From 1986, this country, whose people was referred to by an American writer as "Little Brown Brothers", would limp along until January 2001, when the Filipinos would gather again in EDSA, this time to demand the resignation of a movie actor-President whose proclivity for the good life was well known, Joseph "Erap" Ejercito Estrada. The military sensing the massive outpouring of anti-Estrada sentiment, withdrew its support. There was mass resignations from Estrada’s cabinet. He left Malacanang Palace.  He is now incarcerated awaiting the resolution of his case for plunder. This was the second political miracle. Not a single life was lost in "EDSA II".

Estrada’s successor, the second female president of the Philippines, Gloria Macapagal-Arroyo, daughter of a president, educated in the US, with a Ph.D. in Economics from the University of the Philippines, took over the presidency which was declared vacant by the Philippine Supreme Court. Despite a vow that she would not run for the presidency in 2004, the end of her term, Ms. Arroyo broke her promise. She ran for the presidency where she was pitted against a high school drop out, a movie actor too. The election was closely fought. It helped Ms. Arroyo that there were three other candidates for president, a lawyer who used to be a member of her cabinet, a former policeman who was a ranking military officer during the time of the dictator Marcos, and a candidate who was banking on his religious adherents.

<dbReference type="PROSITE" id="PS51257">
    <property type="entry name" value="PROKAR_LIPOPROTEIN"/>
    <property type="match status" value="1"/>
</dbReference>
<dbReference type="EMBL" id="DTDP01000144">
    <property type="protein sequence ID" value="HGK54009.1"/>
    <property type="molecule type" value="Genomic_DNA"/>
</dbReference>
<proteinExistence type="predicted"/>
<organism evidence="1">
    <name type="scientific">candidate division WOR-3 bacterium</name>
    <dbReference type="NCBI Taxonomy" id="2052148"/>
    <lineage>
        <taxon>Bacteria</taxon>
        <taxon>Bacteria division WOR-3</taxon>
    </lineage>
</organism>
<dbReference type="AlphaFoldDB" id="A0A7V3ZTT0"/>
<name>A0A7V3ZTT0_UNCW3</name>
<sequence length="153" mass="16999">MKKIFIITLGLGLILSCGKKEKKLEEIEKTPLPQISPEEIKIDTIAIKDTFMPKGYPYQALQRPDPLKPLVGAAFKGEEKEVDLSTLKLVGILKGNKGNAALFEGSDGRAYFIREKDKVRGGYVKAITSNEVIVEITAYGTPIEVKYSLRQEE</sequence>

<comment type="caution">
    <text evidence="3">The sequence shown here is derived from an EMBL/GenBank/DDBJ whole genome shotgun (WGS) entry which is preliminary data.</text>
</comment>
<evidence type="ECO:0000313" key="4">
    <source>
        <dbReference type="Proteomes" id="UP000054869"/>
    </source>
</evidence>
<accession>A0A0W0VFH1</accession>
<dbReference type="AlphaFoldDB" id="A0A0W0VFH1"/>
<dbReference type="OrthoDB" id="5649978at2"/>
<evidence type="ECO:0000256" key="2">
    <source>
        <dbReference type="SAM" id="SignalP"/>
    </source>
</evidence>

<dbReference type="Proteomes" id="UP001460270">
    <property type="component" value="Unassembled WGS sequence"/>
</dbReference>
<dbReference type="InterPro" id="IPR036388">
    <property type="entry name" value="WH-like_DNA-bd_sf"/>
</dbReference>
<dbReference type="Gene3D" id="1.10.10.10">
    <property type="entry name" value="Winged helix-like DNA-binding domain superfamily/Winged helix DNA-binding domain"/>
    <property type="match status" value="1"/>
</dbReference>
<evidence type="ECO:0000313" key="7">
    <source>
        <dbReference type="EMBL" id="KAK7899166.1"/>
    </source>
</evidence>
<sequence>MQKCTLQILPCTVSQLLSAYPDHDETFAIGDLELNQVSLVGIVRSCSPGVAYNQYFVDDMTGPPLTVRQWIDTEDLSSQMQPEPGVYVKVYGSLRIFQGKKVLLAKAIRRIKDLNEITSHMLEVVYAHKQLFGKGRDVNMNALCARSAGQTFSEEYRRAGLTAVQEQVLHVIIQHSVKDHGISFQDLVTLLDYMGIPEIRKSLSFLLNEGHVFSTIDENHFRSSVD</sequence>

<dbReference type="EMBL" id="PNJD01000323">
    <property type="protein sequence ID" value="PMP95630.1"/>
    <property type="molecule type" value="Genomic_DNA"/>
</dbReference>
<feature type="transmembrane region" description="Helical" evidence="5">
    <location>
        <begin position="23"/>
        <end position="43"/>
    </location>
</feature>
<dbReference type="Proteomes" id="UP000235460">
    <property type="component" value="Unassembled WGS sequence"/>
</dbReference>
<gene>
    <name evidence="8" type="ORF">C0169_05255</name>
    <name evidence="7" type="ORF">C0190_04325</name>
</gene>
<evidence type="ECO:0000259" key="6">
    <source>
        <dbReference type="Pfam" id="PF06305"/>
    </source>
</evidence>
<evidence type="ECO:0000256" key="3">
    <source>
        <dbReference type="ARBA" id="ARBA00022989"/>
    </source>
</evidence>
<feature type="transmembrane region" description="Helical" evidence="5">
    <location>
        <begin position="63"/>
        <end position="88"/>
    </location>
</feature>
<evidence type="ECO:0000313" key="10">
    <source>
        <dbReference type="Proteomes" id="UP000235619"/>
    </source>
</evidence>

The consensus was that if Ms. Arroyo won, it would not be by a large margin. The Filipinos wanted change. It did not matter that the possible replacement was someone who did not finish high school, as long as Ms. Arroyo was replaced. Despite protests from her political opponents, she was declared the winner last year.

And then all hell broke loose. First, her son and her husband, were linked to an illegal gambling very popular in the Philippines, known as "Jueteng". This was followed by the presentation of a tape recorded voice which sounded like the voice of Ms. Arroyo. The tape seems to indicate that Ms. Arroyo had talked to an official of the Philippine Commission on Elections, inquiring about her votes in Southern Philippines. After stonewalling for several days, she finally came out publicly that indeed, it was her voice that could be heard. And she begged the Filipinos for forgiveness.

As we go to press, Metropolitan Manila is again in turmoil. There are mass actions. Retired generals, other military people, religious groups, students, "progressive groups", the National Democratic Front, other groups are clamoring for Ms. Arroyo to resign because allegedly she cheated during the election. There is talk of impeaching her. In the Internet, there are even psychos who want to kill her. There is talk of a military-civilian junta. There is talk of a revolutionary government. There is talk of a coup d’etat.  There is talk of a civil war.

In the stillness of the night, I seem to hear the mournful, incessant, haunting sound of the foghorn again. But this time it seems to be warning the leaders of the 87 million Filipinos to be careful. There may not be a miracle in EDSA ever again. # # #